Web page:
Complex scorecards Vs Simple SLAs

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    There are as many opinions as there are options when it comes to monitoring outsource relationships, and they basically break down into 2 options, simple Vs complex.


     


    When a company outsources a function the first thing they have to give up is control. They no longer run that function on a day to day basis but rightly want an insight into how that function is being run by the vendor. This leads to the development of Key Performance Indicators (KPIs) or Service Level Agreements (SLAs) to assist in the monitoring process. Depending on their previous experience clients often opt for something which often doesn’t fit their needs.


     


    Setting up complex scorecards means that clients desire to have a deeper understanding of the workings of the Vendor. This window is enabling them to take decisions about the relationship and manage the partner and the work they do. Setting these up and monitoring them can be a time consuming process. Often metrics are set up at the time of contract negotiation and, as the relationship matures, not reviewed. People stop looking at some of them and the key ones are brought to the front while the unimportant ones are left to rot.


     


    Detailed scorecards in some cases stifle vendor innovation as the scorecards more of less determine not only the results but the process to deliver the results. The vendor may well have opinions as to how things could be improved but if this requires too much effort, they will follow the status quo and continue to deliver so the scorecard stays green all over. Unless a review of the scorecard happens regularly, which mean a review of the contract, much of the data can be useless and the scorecard obsolete.


     


    The reason I have called out SLAs as an example of simple KPIs is that they focus on Service Levels rather than the details of the function. Defining what is important and keeping it simple means that vendors can focus on a few key areas of service rather than the minutia of detail. A good example would be setting the response time and resolution time on an issue without worrying about how the company manage issue internally, what tools they use to track issues or how transitions happen between teams. The vendor is focused on what is important, driving down turn around times rather than how quickly a triage is performed on the issue. In this way the vendor relationship manager can have an overall view of how the partnership is working and can then work with the vendor on improvements without impacting the contract.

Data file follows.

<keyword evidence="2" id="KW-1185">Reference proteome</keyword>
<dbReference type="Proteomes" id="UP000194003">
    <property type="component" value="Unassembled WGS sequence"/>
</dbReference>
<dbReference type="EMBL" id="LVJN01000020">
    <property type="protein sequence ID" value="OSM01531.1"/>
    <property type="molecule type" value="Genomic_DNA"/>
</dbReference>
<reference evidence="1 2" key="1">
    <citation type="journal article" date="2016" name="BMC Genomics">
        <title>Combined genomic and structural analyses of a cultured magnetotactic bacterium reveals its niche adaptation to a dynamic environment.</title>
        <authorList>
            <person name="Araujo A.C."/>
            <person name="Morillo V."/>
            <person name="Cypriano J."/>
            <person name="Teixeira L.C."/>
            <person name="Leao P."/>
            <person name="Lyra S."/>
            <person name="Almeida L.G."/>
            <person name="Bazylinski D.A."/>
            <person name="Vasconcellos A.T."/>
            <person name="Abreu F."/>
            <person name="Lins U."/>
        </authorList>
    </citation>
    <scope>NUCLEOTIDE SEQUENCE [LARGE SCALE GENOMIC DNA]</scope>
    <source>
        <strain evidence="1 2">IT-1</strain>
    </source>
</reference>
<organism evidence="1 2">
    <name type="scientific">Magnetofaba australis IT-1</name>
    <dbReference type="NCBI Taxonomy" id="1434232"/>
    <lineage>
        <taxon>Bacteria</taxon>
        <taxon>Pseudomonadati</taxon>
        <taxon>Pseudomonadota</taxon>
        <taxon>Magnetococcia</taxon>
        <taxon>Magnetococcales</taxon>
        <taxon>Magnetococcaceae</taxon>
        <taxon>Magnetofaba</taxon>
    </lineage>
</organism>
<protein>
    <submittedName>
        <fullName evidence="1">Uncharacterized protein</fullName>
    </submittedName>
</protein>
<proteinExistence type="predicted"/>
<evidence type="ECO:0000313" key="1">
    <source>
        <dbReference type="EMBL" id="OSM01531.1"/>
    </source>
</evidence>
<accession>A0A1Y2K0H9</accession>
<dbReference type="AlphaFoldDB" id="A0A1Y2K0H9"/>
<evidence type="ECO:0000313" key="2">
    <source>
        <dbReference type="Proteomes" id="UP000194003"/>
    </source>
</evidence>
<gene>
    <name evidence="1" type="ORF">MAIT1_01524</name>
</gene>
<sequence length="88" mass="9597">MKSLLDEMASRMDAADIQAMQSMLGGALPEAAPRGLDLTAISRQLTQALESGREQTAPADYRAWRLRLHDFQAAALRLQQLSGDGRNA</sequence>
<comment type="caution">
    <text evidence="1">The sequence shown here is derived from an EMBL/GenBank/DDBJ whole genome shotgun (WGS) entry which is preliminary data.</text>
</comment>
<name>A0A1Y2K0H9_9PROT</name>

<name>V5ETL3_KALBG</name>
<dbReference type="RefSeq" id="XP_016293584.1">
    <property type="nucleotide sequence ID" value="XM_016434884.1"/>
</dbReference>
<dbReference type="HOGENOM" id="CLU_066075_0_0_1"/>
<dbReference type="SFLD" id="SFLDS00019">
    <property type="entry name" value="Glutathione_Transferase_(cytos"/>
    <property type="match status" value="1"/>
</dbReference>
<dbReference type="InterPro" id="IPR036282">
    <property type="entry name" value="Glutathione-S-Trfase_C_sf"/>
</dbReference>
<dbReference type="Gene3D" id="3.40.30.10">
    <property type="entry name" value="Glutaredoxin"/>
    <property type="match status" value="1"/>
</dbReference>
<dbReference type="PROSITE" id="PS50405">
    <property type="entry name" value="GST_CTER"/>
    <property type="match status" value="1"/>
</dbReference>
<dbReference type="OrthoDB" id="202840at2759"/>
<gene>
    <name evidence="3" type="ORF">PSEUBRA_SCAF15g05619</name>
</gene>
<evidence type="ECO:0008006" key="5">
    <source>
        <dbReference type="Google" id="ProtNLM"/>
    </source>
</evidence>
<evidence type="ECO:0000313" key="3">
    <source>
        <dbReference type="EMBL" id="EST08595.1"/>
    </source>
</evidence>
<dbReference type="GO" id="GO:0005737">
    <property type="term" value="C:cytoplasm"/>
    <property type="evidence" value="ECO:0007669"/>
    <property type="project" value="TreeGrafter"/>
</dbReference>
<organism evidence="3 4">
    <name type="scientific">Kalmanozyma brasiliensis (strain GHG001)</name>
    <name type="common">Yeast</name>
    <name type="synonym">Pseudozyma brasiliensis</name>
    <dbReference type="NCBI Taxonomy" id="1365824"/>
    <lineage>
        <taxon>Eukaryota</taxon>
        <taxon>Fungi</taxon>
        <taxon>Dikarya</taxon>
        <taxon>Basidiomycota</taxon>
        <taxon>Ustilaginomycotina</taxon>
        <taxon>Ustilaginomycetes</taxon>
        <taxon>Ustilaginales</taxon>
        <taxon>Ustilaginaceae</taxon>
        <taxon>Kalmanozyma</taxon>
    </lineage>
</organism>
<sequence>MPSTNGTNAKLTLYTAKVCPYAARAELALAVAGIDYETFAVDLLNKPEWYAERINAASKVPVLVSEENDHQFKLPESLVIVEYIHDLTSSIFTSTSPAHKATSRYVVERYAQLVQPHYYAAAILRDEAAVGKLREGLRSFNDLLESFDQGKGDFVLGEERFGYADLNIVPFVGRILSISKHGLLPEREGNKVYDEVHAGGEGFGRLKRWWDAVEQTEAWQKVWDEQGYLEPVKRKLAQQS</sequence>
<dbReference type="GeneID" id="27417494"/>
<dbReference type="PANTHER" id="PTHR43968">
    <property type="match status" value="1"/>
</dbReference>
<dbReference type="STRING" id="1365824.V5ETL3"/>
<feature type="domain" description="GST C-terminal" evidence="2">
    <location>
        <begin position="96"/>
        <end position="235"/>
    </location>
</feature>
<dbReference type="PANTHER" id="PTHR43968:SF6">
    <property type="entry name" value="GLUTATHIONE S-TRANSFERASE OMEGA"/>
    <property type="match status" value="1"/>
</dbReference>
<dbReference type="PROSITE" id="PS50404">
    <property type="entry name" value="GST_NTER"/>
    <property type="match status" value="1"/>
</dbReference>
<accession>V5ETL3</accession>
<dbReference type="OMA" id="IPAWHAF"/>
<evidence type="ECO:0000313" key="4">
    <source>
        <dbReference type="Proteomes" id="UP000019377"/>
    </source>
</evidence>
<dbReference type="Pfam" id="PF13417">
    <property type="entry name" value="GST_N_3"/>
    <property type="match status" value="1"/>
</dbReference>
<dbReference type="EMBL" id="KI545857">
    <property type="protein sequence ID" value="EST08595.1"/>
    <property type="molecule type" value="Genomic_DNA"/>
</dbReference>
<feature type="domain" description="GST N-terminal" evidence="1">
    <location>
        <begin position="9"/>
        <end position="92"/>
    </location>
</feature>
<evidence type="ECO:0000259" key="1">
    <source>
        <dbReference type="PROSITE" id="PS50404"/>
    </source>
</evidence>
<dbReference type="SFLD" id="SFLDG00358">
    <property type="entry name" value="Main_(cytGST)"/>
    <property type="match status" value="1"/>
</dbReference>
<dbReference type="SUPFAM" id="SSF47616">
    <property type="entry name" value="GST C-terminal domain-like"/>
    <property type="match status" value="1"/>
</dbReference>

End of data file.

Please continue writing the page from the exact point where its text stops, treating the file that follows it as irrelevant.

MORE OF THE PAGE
The vendor is also free to innovate within the bounds of the contract and improve their own processes while still delivering a quality service.


     


    What is important about an outsource relationship is delivery . Delivery on service levels not on the process within the service. When the process was in-house, these detailed controls were required and necessary. Management may have forgotten that they have to pass this level of control to the Vendor management team. Perhaps a conversation between management teams about control processes that existed before the outsourcer project, without stipulating the vendor put them in place would assist in the relinquishing of control. This would also let both teams gain in confidence and provide opportunities for other knowledge sharing.

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